"We all bump our heads, and people come into the emergency department all the time after hitting their heads," he said. "People fall during skiing; it is not an uncommon thing."
If there is no loss of consciousness, Flamm said, these common bumps and knocks are often deemed nonserious by doctors upon examination. He added that even when doctors decide to perform a scan on the head, many bleeds in the brain are hard to see or remain undetectable in their early stages.
"The scan may have been normal, and then how would it have changed anything?" Flamm asked.
Richardson was transferred from a Montreal hospital Tuesday and was being cared for in Lenox Hill Hospital on Manhattan's Upper East Side before her death was announced.
Anatomy of a Brain Bleed
The details that emerged about Richardson's accident suggested early on that a head injury led to a slow bleed that put increasing pressure on her brain. Flamm said that it appeared Richardson went through a period called a "lucid interval," during which she seemed to be unhurt while her health gradually worsened.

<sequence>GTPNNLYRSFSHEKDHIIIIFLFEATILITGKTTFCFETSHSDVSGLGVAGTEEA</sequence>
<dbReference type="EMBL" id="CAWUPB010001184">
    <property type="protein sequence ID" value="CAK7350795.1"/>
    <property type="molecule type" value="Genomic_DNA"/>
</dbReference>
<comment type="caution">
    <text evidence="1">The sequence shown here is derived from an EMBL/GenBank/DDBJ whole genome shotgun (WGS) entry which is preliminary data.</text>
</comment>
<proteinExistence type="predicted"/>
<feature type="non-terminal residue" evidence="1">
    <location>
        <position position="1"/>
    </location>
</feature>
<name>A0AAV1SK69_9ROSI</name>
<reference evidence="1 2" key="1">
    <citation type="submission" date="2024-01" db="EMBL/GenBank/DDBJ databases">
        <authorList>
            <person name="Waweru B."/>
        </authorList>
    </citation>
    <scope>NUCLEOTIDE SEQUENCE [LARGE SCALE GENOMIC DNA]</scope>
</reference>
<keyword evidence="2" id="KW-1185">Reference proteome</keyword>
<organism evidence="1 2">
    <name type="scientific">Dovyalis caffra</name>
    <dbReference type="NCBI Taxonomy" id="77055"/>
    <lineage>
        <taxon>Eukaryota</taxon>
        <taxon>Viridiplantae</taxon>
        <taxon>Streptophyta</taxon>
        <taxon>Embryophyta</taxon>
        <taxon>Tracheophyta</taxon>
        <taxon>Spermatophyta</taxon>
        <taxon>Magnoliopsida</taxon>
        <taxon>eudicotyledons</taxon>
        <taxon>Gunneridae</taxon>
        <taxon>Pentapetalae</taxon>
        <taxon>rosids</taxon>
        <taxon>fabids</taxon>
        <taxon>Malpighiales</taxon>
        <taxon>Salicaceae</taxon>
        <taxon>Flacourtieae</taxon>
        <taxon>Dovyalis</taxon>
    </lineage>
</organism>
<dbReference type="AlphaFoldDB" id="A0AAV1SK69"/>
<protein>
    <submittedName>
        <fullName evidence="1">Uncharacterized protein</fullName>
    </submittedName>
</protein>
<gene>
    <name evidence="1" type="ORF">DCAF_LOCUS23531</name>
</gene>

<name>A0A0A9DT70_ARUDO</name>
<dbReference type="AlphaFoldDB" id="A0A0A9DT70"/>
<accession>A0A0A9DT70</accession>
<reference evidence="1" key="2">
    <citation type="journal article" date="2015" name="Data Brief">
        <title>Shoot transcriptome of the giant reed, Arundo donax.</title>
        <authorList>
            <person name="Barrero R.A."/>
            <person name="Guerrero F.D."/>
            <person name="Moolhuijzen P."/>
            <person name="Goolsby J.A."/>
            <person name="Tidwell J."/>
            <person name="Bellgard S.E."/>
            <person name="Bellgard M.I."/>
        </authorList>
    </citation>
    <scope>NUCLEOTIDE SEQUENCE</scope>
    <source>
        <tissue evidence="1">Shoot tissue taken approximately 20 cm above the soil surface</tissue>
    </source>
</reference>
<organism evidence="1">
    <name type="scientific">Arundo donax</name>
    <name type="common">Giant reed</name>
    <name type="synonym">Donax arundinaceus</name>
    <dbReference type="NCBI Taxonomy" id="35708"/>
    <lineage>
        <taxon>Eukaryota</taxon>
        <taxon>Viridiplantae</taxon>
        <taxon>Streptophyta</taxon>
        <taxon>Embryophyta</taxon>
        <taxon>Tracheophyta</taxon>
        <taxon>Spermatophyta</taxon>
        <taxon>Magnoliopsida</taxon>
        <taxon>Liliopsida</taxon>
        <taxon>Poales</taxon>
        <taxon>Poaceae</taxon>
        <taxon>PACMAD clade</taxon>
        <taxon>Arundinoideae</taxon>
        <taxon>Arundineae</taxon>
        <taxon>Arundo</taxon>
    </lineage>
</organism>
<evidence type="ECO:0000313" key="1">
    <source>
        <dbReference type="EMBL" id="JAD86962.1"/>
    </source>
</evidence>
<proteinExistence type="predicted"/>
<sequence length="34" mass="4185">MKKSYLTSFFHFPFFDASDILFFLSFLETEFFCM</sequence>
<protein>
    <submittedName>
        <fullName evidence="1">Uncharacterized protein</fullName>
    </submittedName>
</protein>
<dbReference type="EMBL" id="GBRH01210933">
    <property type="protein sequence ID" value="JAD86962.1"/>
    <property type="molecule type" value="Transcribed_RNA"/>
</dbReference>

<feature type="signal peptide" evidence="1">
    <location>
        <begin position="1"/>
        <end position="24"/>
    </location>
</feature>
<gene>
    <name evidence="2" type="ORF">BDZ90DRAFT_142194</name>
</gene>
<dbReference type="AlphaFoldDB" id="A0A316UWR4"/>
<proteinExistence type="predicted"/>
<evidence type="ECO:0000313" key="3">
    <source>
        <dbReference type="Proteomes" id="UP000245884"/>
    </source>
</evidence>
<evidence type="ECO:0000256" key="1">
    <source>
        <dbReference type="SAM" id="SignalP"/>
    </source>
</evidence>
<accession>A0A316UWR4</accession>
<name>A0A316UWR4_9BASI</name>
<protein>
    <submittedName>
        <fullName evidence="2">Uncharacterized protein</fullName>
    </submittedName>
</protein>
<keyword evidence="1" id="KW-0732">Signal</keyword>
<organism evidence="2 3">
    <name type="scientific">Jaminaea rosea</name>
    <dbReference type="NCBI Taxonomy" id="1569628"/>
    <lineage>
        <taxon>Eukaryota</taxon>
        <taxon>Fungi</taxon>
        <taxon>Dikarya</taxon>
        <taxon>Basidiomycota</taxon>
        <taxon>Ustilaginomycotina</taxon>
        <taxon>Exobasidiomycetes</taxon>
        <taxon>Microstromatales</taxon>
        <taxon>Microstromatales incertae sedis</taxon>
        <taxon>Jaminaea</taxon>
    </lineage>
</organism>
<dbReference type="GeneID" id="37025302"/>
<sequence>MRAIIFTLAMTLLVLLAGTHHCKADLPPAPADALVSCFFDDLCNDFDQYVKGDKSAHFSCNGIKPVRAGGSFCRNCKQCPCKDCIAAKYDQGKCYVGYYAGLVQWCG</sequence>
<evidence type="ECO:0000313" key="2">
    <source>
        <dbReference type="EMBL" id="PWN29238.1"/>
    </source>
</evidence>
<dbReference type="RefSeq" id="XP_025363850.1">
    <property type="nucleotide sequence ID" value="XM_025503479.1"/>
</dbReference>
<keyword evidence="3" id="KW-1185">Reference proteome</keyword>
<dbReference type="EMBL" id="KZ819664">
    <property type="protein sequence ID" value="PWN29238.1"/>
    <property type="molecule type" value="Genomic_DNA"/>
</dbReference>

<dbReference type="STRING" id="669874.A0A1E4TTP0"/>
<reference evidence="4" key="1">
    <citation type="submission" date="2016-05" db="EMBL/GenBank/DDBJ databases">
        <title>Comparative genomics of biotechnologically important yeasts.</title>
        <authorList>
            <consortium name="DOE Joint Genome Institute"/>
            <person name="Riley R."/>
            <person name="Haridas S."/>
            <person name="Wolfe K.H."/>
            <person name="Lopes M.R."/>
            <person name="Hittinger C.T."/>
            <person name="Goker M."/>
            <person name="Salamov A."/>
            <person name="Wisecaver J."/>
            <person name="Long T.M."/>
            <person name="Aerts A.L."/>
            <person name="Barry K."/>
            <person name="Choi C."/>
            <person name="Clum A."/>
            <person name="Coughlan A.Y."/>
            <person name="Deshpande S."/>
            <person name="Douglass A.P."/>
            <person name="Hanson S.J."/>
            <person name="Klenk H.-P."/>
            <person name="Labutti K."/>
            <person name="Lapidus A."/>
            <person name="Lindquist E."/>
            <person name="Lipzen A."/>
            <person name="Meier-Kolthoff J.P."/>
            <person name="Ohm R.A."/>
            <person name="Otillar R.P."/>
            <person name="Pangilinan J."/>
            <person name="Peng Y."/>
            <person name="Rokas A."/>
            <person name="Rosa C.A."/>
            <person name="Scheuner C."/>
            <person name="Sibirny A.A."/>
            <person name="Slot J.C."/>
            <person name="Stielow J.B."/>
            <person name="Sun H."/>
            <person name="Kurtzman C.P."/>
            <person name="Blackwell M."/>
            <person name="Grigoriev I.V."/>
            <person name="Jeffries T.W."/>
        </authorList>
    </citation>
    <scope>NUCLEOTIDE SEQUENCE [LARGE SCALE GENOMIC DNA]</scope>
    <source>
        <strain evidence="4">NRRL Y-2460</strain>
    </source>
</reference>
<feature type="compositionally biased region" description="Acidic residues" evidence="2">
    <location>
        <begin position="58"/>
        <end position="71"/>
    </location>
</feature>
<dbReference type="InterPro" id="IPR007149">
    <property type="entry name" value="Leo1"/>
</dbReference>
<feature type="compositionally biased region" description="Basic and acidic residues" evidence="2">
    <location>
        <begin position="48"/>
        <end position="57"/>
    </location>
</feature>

Flamm's guess seemed to be supported by a statement released by Mont Tremblant ski resort regarding her accident:
"Natasha Richardson fell in a beginners trail while taking a ski lesson at Station Mont Tremblant," the statement said. "She was accompanied by an experienced ski instructor who immediately called the ski patrol. She did not show any visible sign of injury, but the ski patrol followed strict procedures and brought her back to the bottom of the slope and insisted she should see a doctor.
"As an additional precautionary measure, the ski instructor as well as the ski patrol accompanied Mrs. Richardson to her hotel," the statement continued. "They again recommended she should be seen by a doctor. The ski instructor stayed with her at her hotel. Approximately an hour after the incident Mrs. Richardson was not feeling good. An ambulance was called and Mrs. Richardson was brought to the Centre Hospitalier Laurentien in Ste-Agathe and was later transferred to Hôpital du Sacre-Coeur."